Health care professionals are usually exempt from the protections of the FLSA under the executive, administrative or professional exemptions that exist under Section 13(a)(1) and regulations promulgated by the U.S. Department of Labor—but not always. For example, non-physician medical professionals who are paid by the hour rather than paid a salary may be entitled to overtime wages under the FLSA.
Time to file a complaint: 2 years; 3 years for a “willful” violation; for section 18 (c) violations, 180 days.
Family and Medical Leave Act (FMLA); 29 U.S.C. § 2615
The FMLA entitles eligible employees of covered employers to take unpaid, job-protected leave for specified family and medical reasons with continuation of group health insurance coverage under the same terms and conditions as if the employee had not taken leave. The FMLA prohibits an employer from discharging or otherwise discriminating against any individual because he or she (1) has opposed any practice made unlawful by the FMLA; (2) has filed a charge, or instituted or caused to be instituted any proceeding under or related to the FMLA; (3) has given or is about to give any information in connection with any inquiry or proceeding related to any right provided under the FMLA; or (4) has testified or is about to testify in any inquiry or proceeding related to any right provided under the FMLA.
Time to file a complaint: 2 years; 3 years for a “willful” violation.
Genetic Information Nondiscrimination Act (GINA); 42 U.S. Code § 2000ff–6
GINA prohibits group health plans and health insurers from denying coverage to a healthy individual or charging that person higher premiums based solely on a genetic predisposition to developing a disease in the future. It also prohibits employers from using individuals' genetic information when making hiring, firing, job placement, or promotion decisions. GINA also outlaws discrimination against any individual who has opposed any act or practice made unlawful by GINA or because such individual made a charge, testified, assisted, or participated in any manner in an investigation, proceeding, or hearing relating to GINA.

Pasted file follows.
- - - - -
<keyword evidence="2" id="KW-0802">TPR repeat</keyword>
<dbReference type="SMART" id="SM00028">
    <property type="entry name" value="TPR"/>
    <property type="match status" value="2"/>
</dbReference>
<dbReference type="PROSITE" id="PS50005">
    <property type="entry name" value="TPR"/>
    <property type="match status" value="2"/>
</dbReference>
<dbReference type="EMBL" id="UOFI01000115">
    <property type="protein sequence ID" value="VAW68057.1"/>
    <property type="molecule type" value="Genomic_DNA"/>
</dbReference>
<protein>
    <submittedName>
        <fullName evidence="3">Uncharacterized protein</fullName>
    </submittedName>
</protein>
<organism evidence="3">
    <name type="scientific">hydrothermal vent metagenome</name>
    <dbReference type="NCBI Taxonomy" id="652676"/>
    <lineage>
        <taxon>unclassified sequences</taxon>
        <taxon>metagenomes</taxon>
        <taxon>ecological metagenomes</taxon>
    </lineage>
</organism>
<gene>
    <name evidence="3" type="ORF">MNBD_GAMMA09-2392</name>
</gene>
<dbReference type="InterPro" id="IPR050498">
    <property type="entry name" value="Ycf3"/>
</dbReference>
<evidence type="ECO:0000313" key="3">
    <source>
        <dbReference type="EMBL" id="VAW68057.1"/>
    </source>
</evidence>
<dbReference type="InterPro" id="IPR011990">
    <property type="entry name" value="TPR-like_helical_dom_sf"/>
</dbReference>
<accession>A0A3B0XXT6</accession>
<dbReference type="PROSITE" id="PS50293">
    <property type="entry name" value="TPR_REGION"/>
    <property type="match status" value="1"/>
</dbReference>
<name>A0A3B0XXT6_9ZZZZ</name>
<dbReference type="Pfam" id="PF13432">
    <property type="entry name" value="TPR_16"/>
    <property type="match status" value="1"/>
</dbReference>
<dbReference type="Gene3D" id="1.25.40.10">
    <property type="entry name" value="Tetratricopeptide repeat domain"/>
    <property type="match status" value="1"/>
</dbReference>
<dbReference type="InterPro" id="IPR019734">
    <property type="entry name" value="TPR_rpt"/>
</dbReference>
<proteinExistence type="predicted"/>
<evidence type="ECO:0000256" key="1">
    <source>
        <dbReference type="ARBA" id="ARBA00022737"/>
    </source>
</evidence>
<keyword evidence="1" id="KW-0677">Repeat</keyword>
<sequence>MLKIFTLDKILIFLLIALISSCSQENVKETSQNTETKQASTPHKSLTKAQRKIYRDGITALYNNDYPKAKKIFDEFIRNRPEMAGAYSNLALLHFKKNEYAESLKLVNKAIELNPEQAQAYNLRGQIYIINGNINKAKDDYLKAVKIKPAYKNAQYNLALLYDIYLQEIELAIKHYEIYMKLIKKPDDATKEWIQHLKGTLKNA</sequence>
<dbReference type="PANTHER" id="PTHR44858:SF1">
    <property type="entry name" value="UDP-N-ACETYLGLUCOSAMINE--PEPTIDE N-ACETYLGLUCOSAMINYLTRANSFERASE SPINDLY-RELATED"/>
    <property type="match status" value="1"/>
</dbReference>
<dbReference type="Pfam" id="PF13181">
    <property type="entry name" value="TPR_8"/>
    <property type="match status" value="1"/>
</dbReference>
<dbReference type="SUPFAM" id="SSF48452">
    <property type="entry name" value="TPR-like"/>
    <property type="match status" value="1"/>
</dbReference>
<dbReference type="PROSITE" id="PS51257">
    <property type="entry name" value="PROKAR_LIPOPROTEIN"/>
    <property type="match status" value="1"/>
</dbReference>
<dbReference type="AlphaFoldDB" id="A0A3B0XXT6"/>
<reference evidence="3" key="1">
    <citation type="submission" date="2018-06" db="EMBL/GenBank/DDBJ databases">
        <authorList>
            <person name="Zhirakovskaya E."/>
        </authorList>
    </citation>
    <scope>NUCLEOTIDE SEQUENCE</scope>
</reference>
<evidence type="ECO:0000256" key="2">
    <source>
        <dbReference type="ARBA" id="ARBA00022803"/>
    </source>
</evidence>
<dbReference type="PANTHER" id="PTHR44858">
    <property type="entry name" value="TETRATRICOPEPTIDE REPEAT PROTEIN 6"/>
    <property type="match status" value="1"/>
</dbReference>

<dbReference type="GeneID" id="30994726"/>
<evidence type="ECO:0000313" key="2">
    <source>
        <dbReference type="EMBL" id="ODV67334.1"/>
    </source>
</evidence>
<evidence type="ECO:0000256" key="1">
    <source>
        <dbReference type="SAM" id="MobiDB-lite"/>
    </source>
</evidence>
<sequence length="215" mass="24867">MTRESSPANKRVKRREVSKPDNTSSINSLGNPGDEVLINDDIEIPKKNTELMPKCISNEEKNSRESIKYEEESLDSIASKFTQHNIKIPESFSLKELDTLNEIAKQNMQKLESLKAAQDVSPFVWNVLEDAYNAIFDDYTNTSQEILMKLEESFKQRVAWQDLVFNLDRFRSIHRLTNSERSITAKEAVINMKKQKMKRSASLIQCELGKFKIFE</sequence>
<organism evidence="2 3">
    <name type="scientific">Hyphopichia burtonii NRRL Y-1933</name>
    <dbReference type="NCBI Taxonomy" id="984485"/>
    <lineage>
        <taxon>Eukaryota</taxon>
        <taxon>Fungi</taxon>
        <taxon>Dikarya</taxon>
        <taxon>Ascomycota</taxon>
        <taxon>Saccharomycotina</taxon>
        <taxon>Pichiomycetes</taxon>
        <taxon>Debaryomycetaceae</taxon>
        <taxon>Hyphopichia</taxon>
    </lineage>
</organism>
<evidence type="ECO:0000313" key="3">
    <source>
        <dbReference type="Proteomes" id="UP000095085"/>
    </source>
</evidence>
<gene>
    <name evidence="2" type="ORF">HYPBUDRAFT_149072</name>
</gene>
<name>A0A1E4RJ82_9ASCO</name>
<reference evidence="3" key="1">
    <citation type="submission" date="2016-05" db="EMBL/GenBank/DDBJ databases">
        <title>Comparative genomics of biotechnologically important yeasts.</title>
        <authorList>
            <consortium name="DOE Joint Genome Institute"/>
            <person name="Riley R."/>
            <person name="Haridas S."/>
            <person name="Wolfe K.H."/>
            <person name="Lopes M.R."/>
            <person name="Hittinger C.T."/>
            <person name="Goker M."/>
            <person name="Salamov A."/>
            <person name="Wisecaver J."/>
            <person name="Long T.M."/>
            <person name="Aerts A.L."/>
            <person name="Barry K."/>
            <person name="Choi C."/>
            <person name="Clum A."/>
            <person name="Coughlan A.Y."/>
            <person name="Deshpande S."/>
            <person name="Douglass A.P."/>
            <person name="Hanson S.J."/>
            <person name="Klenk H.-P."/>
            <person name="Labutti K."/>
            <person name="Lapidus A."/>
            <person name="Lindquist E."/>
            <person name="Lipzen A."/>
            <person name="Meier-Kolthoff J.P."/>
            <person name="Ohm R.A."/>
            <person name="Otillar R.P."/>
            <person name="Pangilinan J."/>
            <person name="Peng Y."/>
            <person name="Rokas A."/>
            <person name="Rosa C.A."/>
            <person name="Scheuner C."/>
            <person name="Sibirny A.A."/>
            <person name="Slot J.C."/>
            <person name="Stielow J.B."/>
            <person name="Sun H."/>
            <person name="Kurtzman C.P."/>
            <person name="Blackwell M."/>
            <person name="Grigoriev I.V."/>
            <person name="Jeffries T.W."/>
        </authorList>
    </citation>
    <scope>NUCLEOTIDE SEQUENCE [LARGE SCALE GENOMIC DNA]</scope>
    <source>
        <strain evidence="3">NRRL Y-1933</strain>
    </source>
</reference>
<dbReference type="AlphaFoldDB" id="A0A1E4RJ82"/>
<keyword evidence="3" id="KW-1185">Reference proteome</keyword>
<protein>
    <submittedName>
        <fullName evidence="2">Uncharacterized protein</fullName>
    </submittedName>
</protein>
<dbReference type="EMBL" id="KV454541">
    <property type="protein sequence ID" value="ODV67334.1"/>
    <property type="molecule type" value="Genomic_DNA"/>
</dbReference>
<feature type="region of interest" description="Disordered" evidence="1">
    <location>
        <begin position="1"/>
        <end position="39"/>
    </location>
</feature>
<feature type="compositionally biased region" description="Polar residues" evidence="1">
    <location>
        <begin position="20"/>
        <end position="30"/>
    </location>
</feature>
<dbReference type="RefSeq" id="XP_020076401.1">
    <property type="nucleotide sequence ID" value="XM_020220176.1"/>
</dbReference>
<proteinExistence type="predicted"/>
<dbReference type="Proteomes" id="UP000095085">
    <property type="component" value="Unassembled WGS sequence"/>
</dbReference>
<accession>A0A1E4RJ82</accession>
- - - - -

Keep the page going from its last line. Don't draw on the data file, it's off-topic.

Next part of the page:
Time to file a complaint: 180 days.
National Labor Relations Act (NLRA); 29 U.S.C. § 158(a)(4)
The NLRA is a foundational statute of US labor law which guarantees basic rights of private sector employees to organize into trade unions, engage in collective bargaining for better terms and conditions at work, and take collective action including strike if necessary. The act also created the National Labor Relations Board, which conducts elections that can require employers to engage in collective bargaining with labor unions.
The Act does not apply to workers who are covered by the Railway Labor Act, agricultural employees, domestic employees, supervisors, federal, state or local government workers, independent contractors and some close relatives of individual employers. Employed physicians are not barred from engaging in protected collective bargaining activities under the NLRA, but the fact that managers and supervisors are not regarded as “employees” under the NLRA often prevents physicians from enjoying its protections.
Under section 8(a)(4) of the NLRA, it is an unfair labor practice for an employer to discharge or otherwise discriminate against an employee because he or she has filed charges or given testimony under the NLRA.
Time to file a complaint: 180 days.
Occupational Safety and Health Act of 1970 (OSH Act); 29 U.S.C. §660(c)
The OSH Act prohibits an employer from discharging or in any manner discriminating against an employee because such employee filed a complaint or instituted or caused to be instituted a proceeding under the OSH Act, or has testified or is about to testify in any such proceeding, or exercises any right or protection afforded by the OSH Act.